VIO News Blog

November 4, 2008

President Chavez Sees Light at the End of the Tunnel in US-Venezuela Relations

As U.S. voters go to the polls today, AFP reports that President Chavez said he sees Barack Obama as “a small light on the horizon” for relations between the two countries. He predicted an Obama victory and said he looked forward to meeting him as “equals” and “with respect.” Chavez is often cast as an “anti-U.S.” figure in the media, which often passes over the context of aggression against Venezuela by the Bush administration.

Franklin Duran will appeal the guilty verdict he received yesterday from a jury in Miami, which propped up FBI allegations that Duran acted as an unregistered foreign agent. The AP reports that Duran’s lawyer contends that his client was entrapped by the FBI, and called the trial “a political circus” created by the U.S. government to discredit the Chavez government. According to the Miami Herald, Duran’s rep said, “We’re going to keep this fight up.”

If indeed the Miami trial is as politicized as some experts suggest, a Wall Street Journal editorial today provides the fruits of the FBI’s agenda. The Journal claims the trial shows President Chavez is a “danger to democracy” in the region. This is despite the fact that Venezuela has seen a democratic revival during Chavez’s two terms in office. The editorial also suggests that the Venezuelan leader funded the electoral victories of leaders in Argentina and elsewhere, an analysis that amounts to little more than a baseless conspiracy theory. Like many other new elected leaders in Latin America in recent years, Argentina’s Fernandez was legitimately popular, and would not have needed aid.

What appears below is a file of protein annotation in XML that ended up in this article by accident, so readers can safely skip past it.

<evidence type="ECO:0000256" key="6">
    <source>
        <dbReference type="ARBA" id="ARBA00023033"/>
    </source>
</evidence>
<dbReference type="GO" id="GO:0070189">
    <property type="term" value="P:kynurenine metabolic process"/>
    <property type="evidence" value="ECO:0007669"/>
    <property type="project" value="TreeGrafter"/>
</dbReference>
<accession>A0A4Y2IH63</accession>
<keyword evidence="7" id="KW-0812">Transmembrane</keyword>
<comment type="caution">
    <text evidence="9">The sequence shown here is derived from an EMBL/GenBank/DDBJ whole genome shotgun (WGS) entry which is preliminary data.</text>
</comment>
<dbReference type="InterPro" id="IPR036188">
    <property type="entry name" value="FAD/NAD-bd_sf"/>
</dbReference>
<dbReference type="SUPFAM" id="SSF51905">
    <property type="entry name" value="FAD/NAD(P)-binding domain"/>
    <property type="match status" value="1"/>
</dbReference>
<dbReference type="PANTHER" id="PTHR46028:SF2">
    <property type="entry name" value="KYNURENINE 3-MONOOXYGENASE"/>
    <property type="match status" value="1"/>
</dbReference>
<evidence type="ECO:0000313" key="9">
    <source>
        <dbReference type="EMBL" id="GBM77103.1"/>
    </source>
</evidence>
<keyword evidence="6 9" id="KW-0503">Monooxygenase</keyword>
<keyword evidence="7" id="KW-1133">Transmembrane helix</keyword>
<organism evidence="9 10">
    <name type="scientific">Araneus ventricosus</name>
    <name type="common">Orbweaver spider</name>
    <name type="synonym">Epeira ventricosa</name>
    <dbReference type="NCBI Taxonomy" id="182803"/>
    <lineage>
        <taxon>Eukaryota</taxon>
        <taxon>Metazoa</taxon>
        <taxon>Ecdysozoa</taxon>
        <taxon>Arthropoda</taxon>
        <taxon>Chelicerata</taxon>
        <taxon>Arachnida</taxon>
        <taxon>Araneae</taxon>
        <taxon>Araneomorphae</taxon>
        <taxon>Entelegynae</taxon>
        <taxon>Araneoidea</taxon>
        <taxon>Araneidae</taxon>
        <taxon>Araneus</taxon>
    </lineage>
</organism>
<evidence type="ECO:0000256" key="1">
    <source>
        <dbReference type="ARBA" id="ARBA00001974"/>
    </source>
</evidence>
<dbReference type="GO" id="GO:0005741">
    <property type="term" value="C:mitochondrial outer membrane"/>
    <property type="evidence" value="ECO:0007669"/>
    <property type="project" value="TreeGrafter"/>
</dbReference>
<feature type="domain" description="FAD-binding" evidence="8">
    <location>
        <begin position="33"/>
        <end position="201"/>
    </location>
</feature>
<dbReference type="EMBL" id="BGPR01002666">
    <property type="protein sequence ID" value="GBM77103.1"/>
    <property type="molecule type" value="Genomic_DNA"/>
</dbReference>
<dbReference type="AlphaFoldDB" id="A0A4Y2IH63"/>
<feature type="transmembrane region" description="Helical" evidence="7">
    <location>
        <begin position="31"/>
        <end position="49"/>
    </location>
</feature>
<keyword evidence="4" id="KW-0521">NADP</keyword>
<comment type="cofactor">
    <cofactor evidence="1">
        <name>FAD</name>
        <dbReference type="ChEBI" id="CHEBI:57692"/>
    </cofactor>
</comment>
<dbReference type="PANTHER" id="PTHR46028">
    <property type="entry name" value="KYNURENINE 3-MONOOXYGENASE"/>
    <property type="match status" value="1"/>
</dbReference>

Finally, ahead of regional elections in Venezuela on November 23rd, Reuters provides a particularly flimsy report on the political scene there. Repeating  Chavez’s claim last week that he would seek to jail an opposition mayor aligned with those who staged a coup in 2002, Reuters wrongly states that campaigns for Venezuela’s ruling party revolve only around a “common enemy.” To make this suggestion, government policies are taken out of context.


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